For refugees and displaced people, a lack of a safe, reliable water supply is a contributing factor in forcing them from their homes. And then, in transit, or in host situations, they may be denied access to water and sanitation services on the basis of their race, religion, nationality, membership of a particular social group or political opinion. Severe tension can be caused when refugees and a hosting community have unequal access to water and sanitation.

The UN Refugee Agency (UNHCR) Water, Sanitation and Hygiene (WASH) Monitoring System indicates that, by the end of 2018, only 35% of refugees had access to safely managed drinking water supply located on premise, compared to an average of 71% among the global population. And when it comes to sanitation, the situation for refugees is even worse, with only 17% having access to a household toilet with safely managed sanitation services, compared to an average of 39% among the global population. Clearly, refugees are being left behind in great numbers.

Climate change, in combination with political turmoil, is only likely to make this situation worse. It is estimated that 700 million people worldwide could be displaced by intense water scarcity by 2030. Failing to ensure such large numbers of people enjoy their human right to water can only make the world more unstable.

Just as the water crisis negatively affects so many aspects of global society, so progress will have far reaching benefits. Indeed, SDG 6 is one of the “central” SDGs because of its vital role in ensuring human health, dignity, equality and productivity and the survival of the ecosystem.

Furthermore, investing in water supply and sanitation makes good economic sense. The return on investment is high in general and for the vulnerable and disadvantaged in particular, especially when broader macroeconomic benefits are taken into account. The multiplier for the return on every dollar invested has been globally estimated to be 2 for water supply and 5.5 for sanitation.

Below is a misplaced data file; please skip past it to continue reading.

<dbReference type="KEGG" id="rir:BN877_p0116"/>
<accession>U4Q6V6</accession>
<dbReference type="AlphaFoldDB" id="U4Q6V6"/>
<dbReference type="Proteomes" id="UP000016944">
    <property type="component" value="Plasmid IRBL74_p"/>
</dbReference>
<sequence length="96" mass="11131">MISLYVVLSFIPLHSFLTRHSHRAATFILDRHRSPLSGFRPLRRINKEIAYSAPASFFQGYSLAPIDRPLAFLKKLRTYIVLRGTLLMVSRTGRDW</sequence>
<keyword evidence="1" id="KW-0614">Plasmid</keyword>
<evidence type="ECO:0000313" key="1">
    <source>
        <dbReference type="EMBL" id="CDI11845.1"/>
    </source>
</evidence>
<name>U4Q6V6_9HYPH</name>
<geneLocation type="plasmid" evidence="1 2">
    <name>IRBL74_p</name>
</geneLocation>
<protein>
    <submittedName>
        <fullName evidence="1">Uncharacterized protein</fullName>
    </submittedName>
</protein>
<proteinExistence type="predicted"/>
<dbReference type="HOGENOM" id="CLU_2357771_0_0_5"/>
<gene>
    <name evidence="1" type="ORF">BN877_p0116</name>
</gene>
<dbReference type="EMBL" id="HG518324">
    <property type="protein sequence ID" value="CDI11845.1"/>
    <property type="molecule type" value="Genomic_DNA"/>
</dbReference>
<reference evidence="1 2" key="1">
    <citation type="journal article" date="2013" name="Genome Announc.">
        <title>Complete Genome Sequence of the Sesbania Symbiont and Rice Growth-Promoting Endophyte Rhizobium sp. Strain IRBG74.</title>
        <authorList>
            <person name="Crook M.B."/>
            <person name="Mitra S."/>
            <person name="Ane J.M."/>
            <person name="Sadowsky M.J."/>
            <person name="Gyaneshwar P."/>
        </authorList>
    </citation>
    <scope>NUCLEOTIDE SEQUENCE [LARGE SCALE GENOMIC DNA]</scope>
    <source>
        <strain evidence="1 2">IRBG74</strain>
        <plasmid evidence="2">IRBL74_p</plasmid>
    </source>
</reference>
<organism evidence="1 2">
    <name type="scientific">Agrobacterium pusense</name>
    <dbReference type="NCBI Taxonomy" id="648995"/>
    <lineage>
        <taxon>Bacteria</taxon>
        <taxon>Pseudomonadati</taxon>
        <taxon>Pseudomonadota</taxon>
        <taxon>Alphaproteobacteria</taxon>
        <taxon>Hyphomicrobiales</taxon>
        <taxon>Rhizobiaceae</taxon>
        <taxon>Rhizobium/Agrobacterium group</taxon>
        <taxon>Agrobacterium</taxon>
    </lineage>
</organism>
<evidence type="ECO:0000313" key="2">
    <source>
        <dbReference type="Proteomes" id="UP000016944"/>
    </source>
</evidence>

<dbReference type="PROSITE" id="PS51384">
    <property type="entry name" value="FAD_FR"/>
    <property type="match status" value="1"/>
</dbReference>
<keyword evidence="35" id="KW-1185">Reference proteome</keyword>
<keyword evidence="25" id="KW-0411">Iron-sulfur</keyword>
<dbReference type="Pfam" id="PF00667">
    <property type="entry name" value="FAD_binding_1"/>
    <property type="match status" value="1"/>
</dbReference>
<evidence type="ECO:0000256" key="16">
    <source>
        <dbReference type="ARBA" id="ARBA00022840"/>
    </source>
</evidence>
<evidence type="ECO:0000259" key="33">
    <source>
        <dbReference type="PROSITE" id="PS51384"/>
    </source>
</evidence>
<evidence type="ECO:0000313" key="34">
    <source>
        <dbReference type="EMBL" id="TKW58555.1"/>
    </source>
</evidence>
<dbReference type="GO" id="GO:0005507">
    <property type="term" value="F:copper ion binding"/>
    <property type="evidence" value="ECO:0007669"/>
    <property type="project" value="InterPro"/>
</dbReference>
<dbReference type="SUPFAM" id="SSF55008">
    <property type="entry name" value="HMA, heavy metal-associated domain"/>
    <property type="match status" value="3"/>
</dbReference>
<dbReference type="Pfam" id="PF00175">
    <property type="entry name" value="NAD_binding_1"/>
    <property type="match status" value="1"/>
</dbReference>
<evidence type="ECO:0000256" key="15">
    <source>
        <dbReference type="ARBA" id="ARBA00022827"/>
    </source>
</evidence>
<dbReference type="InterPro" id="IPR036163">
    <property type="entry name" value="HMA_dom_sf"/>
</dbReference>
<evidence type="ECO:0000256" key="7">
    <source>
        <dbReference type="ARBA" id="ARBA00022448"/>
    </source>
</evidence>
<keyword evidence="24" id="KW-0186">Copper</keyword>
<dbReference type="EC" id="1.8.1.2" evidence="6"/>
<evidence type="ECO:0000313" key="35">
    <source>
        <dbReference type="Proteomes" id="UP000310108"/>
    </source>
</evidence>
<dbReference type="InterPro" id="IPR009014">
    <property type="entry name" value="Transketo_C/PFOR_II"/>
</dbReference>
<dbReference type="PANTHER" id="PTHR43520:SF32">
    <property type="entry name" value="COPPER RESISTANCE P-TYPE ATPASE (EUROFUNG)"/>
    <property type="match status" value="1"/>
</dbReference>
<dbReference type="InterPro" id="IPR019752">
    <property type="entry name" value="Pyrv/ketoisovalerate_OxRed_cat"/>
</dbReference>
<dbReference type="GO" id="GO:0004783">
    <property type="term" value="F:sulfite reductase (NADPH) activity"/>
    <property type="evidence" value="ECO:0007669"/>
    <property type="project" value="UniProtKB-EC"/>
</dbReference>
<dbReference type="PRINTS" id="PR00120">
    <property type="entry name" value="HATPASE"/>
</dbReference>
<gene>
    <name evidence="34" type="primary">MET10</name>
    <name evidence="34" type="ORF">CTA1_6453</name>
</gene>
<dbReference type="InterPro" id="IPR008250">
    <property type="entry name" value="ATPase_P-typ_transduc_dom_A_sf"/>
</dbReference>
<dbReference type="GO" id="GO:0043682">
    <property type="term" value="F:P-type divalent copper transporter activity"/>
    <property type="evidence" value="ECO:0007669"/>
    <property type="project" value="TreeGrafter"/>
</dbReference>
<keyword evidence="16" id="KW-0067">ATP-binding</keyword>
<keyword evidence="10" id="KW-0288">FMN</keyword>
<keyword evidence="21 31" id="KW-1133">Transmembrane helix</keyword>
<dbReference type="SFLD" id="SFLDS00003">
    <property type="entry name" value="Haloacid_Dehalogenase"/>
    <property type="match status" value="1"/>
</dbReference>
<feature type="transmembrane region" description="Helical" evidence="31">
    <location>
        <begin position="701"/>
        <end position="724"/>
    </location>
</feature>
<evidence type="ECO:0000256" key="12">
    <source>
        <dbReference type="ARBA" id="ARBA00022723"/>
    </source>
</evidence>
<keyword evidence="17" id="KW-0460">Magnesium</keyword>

As the World Water Development Report makes clear, leaving no one behind requires a more holistic, integrated and people-centric approach to managing water resources for the good of people and the planet.

In the World Water Day 2019 campaign, we call on policy makers to focus efforts on people who have hitherto been marginalized or ignored. Water services must meet the needs of these groups, and their voices must be heard in decision-making processes. Regulatory and legal frameworks have to recognize the human rights to water and sanitation for all people, and sufficient funding must be fairly and effectively targeted at those who need it most.

The success we have seen in expanding water services in recent decades shows that this is possible. Solutions are being found for the technical challenges we face. What we need is greater political will and resources to make this happen.

Whoever you are, wherever you are, water is your human right. We urgently need to take action to make universal access to safe water a reality. This is not only the right thing to do, it is essential to achieving the 2030 Agenda. Let us move forward, leaving no one behind.

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This article was written by: Murray Burt, Head of Global WASH Unit, UNHCR; Rio Hada, Team Leader, Human Rights and Economic and Social Issues Section Thematic Engagement, Special Procedures and Right to Development Division, OHCHR; and Stefan Uhlenbrook, Coordinator, UNESCO World Water Assessment Programme.